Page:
Sun. Jul 14th, 2024
Endanger Your Child’s Life
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When your body reacts adversely to harmless substances like pollen and soy, you are said to have an allergy. Most adults with allergies are aware of their symptoms and triggers because they have had them for a while. But, for children, you do not know they are allergic to something until they show symptoms. And, even then, you have to monitor them to determine the exact cause of the allergy. This situation makes childhood allergies very serious, and treatment centers like Garland Pediatric Practice are very important in helping solve the issues. Allergies can harm your child even before you realize what is happening. If you have noticed worrying symptoms like rashes, coughing, and wheezing from your child, here is a look at five allergies that could be causing them.

Seasonal Allergies

Also known as hay fever or allergic rhinitis, seasonal allergies are characterized by an adverse reaction to pollen produced by plants or trees. Seasonal allergies are more common in some seasons than others, depending on the plants causing them. Overall, most children with seasonal allergies react negatively to different grasses and oak, cedar, birth, or ragweed trees. During allergy season, they may experience excessive itchiness, congestion, sneezing, and watery eyes.

Food Allergies

Statistics show that about 1 in every 13 children in the United States has a food allergy. The mechanism for food allergies is similar to seasonal allergies, except your child’s immune system is reacting adversely to certain foods. Most commonly, children are allergic to shellfish, milk, peanuts, and soy, although other food allergies exist. The symptoms can vary from a mild skin rash or scratchy throat to anaphylaxis. The latter is a medical emergency and can be fatal if not addressed promptly.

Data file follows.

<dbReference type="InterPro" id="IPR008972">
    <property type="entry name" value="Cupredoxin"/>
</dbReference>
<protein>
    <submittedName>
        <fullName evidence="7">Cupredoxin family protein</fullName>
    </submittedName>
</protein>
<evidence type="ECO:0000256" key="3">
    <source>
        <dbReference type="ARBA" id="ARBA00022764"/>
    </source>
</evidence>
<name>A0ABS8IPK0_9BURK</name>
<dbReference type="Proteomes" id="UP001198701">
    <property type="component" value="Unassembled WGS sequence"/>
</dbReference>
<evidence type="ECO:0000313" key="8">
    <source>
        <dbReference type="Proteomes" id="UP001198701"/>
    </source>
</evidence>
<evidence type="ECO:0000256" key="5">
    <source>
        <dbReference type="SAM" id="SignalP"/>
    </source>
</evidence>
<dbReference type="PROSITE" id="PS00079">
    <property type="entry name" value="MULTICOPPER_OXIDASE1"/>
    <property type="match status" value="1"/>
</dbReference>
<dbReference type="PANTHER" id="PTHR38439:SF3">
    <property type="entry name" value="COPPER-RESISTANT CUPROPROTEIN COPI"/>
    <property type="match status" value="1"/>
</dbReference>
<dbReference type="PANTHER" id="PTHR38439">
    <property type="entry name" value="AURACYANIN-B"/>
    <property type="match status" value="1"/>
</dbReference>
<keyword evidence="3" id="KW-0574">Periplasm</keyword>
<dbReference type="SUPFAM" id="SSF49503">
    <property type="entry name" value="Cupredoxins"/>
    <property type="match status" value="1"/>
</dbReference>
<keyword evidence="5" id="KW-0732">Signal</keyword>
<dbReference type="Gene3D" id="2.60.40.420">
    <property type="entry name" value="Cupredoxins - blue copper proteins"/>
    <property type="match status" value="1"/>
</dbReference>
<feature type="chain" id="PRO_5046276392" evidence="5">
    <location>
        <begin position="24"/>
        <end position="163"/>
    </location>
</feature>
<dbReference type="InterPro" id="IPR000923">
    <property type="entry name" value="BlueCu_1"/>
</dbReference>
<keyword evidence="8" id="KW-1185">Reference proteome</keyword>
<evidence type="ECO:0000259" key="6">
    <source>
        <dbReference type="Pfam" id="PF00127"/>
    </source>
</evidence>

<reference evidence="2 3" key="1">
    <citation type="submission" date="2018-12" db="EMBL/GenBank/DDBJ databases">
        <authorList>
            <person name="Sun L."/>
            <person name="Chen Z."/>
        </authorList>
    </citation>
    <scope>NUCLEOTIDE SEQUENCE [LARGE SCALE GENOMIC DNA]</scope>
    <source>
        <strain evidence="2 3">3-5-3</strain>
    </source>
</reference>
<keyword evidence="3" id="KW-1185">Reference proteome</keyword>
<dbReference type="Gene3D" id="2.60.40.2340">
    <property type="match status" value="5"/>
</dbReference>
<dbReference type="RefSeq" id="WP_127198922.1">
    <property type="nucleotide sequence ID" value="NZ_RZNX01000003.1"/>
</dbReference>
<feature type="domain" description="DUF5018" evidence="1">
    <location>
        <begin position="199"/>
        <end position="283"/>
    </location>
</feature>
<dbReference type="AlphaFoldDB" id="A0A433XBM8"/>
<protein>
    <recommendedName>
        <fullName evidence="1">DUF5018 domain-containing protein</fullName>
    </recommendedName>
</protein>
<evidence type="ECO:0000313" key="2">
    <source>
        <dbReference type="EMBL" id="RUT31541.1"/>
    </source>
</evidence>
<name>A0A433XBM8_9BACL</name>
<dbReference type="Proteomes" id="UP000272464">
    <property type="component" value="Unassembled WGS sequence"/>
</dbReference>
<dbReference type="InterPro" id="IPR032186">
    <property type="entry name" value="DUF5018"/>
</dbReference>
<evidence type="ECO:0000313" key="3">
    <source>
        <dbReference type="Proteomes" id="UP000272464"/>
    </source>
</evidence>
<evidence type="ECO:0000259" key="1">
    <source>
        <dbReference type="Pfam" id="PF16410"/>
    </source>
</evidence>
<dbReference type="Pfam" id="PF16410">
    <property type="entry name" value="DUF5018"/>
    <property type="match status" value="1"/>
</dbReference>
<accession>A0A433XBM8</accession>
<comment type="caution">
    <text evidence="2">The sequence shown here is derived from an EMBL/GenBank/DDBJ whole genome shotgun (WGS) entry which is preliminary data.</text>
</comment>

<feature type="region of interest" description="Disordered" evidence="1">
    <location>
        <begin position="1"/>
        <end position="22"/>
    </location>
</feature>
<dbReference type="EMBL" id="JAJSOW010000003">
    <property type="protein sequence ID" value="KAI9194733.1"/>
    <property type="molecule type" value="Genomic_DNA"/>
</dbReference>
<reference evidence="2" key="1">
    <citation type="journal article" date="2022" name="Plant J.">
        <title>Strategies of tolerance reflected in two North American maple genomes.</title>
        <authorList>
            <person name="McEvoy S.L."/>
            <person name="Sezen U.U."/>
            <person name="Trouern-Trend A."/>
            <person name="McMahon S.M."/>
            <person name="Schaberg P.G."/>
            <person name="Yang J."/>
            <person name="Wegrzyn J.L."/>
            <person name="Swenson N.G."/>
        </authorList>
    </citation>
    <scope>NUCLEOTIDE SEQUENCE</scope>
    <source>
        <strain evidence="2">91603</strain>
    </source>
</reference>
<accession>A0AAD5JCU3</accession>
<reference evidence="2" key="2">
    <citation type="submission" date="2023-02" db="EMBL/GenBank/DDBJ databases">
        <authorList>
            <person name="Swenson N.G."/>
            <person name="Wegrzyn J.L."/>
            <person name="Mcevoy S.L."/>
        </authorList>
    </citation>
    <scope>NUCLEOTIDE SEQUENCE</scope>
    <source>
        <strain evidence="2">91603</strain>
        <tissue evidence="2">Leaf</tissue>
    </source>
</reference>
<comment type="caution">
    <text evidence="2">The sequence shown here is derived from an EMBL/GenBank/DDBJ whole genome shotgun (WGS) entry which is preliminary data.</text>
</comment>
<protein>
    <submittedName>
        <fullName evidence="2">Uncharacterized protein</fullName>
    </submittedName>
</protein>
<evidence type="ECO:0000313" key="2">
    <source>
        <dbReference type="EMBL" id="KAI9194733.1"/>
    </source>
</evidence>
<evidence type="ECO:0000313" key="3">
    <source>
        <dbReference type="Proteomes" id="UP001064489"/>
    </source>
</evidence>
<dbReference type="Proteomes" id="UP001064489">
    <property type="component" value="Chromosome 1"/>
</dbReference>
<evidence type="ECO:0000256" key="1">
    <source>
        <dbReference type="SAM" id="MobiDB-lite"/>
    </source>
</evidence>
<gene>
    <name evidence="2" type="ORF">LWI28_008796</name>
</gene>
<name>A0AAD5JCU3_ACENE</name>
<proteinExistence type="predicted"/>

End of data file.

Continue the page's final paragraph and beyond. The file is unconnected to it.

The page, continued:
Environmental Allergies

Environmental allergies are similar to seasonal allergies, except they are triggered by things in your child’s environment. This goes beyond pollen in the air and can include pet dander, insect stings, and certain materials like latex. In most cases, environmental allergies involve pets. In fact, about 3 in every 10 people in the US with allergies identify the cause as cats and dogs. Cat allergies are twice as common as their counterparts, but both can cause eye irritation, sneezing, runny nose, and congestion.

Drug Allergies

Drug allergies are very rare, but they do happen, usually in one of two ways. The most common drug allergy is a true immune response to drugs and occurs when your child reacts adversely to medication. Alternatively, your child may experience a non-allergic reaction where their symptoms are a side effect of the drug and not an immune system reaction. You can identify a drug allergy in your child if they vomit, develop hives, swell, or faint upon ingesting a new medication.

Other Allergies

Like adults, your child may also be allergic to other objects and materials around them. For example, they may react adversely to latex, dust, certain soaps and lotions, and more. The best way to handle these allergies is to identify the cause and try to remove them from your child’s environment.

Help Your Child Manage Their Allergy Symptoms

While people of any age can have allergies, children are more vulnerable to allergy symptoms like skin rashes, coughing, and sneezing. Their immunity is still growing, and without proper medical care, things can turn dangerous fast. This is especially true of food allergies that can send your child into anaphylactic shock. If you have a family history of allergies or have noticed allergy-like symptoms in your child, you should consult a pediatrician about the best way forward. Your doctor can diagnose the allergy and help you and your child manage the symptoms and triggers.

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